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To investigate the spatial distribution of self-harm incidence rates, their socioeconomic correlates and sex/age differences using data on self-harm presentations to emergency departments from The Manchester Self-Harm Project (2003–2013).
Smoothed standardised incidence ratios for index self-harm episodes (n = 14 771) and their associations with area-level socioeconomic factors across 258 small areas (median population size = 1470) in the City of Manchester municipality were estimated using Bayesian hierarchical models.
Higher numbers and rates of self-harm were found in the north, east and far southern zones of the city, in contrast to below average rates in the city centre and the inner city zone to the south of the centre. Males and females aged 10–24, 25–44 and 45–64 years showed similar geographical patterning of self-harm. In contrast, there was no clear pattern in the group aged 65 years and older. Fully adjusted analyses showed a positive association of self-harm rates with the percentage of the unemployed population, households privately renting, population with limiting long-term illness and lone-parent households, and a negative association with the percentage of ethnicity other than White British and travel distance to the nearest hospital emergency department. The area-level characteristics investigated explained a large proportion (four-fifths) of the variability in area self-harm rates. Most associations were restricted to those aged under 65 years and some associations (e.g. with unemployment) were present only in the youngest age group.
The findings have implications for allocating prevention and intervention resources targeted at high-risk groups in high incidence areas. Targets for area-based interventions might include tackling the causes and consequences of joblessness, better treatment of long-term illness and consideration of the accessibility of health services.
Self-poisoning using pesticides is among the major methods of suicide worldwide, and accounts for one-fifth of suicides in 2006–2010 in South Korea. We investigated long-term trends in pesticide suicide rates in South Korea and factors related to these trends.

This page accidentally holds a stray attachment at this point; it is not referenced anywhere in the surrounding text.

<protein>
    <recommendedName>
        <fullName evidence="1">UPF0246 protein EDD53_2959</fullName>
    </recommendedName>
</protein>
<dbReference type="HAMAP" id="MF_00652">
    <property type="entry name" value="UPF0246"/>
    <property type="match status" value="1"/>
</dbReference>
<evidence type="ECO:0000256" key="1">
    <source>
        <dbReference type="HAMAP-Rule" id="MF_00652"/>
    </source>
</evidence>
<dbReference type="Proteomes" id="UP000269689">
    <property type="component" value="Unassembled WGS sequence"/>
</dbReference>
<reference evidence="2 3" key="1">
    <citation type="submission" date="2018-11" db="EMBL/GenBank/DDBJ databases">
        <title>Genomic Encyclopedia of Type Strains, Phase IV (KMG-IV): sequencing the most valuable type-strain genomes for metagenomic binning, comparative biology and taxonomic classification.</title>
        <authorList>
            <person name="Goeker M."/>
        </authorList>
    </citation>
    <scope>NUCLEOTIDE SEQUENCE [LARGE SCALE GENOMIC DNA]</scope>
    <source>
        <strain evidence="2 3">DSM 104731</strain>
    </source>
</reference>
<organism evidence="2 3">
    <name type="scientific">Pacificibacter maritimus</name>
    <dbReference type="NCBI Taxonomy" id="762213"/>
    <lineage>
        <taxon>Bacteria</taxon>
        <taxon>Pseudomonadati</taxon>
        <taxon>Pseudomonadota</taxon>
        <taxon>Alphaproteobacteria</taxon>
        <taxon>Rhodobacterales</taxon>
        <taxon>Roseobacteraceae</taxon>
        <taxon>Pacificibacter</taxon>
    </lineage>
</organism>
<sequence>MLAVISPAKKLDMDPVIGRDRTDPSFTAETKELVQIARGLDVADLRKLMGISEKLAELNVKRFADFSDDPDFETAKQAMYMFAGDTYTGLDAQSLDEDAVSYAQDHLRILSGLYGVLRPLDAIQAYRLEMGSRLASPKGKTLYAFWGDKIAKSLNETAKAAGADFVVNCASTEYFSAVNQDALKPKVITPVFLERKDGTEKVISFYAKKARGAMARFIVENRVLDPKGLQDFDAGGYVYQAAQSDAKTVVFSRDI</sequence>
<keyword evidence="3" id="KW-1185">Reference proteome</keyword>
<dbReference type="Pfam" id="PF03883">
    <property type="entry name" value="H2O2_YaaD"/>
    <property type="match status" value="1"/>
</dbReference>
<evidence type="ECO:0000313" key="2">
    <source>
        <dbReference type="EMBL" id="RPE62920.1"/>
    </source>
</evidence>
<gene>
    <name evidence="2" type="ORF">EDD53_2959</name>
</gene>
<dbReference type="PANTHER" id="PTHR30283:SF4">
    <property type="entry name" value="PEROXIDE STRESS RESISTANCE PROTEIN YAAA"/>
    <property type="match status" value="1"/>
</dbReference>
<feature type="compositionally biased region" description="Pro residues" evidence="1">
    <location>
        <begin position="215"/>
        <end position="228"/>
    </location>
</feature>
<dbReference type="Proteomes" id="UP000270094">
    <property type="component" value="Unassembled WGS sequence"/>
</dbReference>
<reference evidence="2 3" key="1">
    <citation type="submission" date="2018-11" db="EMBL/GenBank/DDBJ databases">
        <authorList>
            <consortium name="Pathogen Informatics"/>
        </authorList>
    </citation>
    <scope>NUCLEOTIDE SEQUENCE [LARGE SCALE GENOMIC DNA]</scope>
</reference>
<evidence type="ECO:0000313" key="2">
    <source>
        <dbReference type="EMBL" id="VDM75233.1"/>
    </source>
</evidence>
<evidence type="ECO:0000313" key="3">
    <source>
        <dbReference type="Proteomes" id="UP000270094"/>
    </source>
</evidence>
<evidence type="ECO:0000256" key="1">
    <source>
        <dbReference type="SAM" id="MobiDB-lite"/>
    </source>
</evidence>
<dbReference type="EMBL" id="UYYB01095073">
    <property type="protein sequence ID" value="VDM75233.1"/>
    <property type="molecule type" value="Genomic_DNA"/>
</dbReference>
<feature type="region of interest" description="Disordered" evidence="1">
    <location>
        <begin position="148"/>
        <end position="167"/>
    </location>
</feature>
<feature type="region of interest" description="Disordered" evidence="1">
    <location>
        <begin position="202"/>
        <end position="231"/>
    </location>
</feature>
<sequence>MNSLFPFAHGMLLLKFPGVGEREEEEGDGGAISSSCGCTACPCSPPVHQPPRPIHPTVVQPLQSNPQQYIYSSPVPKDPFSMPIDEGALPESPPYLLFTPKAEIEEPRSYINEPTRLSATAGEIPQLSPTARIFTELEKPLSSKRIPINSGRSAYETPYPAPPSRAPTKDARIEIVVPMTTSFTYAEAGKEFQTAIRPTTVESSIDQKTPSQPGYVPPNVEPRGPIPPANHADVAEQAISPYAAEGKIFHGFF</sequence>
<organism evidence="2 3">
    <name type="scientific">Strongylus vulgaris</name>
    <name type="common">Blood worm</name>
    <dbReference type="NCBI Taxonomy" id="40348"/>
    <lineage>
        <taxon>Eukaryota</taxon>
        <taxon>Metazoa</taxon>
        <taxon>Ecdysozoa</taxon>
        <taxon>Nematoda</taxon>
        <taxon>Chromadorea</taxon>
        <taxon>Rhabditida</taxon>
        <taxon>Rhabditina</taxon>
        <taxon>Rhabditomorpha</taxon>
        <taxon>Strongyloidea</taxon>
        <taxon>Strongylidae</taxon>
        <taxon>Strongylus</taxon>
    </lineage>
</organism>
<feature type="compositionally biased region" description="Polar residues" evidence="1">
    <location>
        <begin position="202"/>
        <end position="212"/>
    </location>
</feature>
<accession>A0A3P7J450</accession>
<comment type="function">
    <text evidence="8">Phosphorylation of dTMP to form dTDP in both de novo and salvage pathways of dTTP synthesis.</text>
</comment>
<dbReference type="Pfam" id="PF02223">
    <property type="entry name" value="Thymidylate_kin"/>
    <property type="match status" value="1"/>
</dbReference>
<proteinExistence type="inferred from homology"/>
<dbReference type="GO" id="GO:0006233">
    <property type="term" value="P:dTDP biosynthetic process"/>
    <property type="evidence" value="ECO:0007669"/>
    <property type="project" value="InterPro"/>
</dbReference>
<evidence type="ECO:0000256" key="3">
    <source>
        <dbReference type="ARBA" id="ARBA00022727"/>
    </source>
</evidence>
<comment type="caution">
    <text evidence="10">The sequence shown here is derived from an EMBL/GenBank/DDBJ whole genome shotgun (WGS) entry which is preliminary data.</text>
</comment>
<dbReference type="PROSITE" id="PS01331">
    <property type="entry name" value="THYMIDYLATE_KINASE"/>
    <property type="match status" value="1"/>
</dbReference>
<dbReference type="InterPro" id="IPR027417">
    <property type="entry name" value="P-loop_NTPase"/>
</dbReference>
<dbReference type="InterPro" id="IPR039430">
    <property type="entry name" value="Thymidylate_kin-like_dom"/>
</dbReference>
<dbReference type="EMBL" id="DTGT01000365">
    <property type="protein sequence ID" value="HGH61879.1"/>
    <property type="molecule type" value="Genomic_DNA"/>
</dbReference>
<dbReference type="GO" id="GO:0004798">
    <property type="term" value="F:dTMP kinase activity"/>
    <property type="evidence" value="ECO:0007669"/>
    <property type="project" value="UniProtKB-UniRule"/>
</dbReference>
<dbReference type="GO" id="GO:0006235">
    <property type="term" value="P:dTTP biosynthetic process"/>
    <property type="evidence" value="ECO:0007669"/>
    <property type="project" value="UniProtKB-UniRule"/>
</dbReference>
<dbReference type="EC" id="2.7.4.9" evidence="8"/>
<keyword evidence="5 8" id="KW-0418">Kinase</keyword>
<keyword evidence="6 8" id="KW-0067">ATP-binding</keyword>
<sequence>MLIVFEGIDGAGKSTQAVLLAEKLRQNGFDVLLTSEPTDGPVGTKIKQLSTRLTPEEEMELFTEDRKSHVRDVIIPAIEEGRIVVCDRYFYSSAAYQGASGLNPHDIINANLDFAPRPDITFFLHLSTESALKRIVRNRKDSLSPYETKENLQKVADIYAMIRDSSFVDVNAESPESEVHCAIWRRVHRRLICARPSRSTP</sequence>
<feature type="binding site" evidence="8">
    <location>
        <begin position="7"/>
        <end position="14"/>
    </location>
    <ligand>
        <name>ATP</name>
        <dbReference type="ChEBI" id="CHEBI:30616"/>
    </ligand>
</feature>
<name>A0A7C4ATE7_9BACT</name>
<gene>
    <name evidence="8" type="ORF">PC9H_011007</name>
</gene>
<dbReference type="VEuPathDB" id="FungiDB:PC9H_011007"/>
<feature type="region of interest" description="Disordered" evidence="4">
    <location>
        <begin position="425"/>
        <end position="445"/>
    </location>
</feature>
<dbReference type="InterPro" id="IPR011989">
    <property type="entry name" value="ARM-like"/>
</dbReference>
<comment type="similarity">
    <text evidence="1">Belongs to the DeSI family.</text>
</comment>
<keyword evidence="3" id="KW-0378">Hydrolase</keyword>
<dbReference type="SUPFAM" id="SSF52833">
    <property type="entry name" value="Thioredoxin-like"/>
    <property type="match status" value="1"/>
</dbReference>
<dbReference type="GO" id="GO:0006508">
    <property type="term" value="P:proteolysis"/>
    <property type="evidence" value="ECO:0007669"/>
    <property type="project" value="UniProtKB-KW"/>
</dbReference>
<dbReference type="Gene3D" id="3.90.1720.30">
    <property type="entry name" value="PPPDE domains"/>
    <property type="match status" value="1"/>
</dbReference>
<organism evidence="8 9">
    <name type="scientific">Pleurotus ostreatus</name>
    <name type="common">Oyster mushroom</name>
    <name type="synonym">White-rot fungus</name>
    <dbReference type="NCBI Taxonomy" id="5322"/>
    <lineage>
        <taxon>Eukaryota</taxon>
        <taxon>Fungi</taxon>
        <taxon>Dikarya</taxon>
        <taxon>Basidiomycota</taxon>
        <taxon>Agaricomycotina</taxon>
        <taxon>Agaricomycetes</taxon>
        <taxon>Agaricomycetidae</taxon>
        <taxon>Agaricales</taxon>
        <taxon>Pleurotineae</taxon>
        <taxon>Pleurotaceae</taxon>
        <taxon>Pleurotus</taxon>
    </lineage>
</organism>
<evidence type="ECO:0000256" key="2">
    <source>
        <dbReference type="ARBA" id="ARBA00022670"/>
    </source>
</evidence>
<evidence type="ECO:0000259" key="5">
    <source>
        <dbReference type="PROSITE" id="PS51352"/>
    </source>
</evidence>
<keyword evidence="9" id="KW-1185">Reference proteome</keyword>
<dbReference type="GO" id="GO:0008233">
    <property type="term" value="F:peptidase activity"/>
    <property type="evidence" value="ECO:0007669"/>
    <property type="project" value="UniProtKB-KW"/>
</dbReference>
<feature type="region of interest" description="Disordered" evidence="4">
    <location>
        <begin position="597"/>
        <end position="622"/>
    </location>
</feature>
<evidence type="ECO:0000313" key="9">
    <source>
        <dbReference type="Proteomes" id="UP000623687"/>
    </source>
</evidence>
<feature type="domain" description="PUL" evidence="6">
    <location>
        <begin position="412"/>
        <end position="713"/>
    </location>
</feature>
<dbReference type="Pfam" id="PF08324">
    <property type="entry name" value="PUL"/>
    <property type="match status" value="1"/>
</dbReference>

We calculated age-standardised rates of pesticide suicide in South Korea (1983–2014) using registered death data. We used graphical approach and joinpoint regression analysis to examine secular trends in pesticide suicide by sex, age and area, and a time-series analysis to investigate association of pesticide suicide rate with socioeconomic and agriculture-related factors. Age, period and cohort effects were examined using the intrinsic estimator method.
Age-standardised rate of pesticide suicide fluctuated between 1983 and 2000 before it markedly increased in 2000–2003 (annual percent change 29.7%), followed by a gradual fall (annual percent change −6.3%) in 2003–2011. Following the paraquat ban (2011–2012), there was a marked reduction (annual percent change −28.2%) in 2011–2014. Trend in pesticide suicide was associated with divorce rate but not with other factors studied. Declines in pesticide suicide in 2003–2011 were most noticeable in younger groups and metropolises; by contrast, elderly adults aged 70+ living in rural areas showed an upward trend until after the 2011–2012 paraquat ban, when it turned downward. In the age–period–cohort modelling, having been born between 1938 and 1947 was associated with higher pesticide suicide rates.
Pesticide suicide trend changed substantially in South Korea over the last three decades. Effective prevention should include close monitoring of trends and strong regulations of toxic pesticides.
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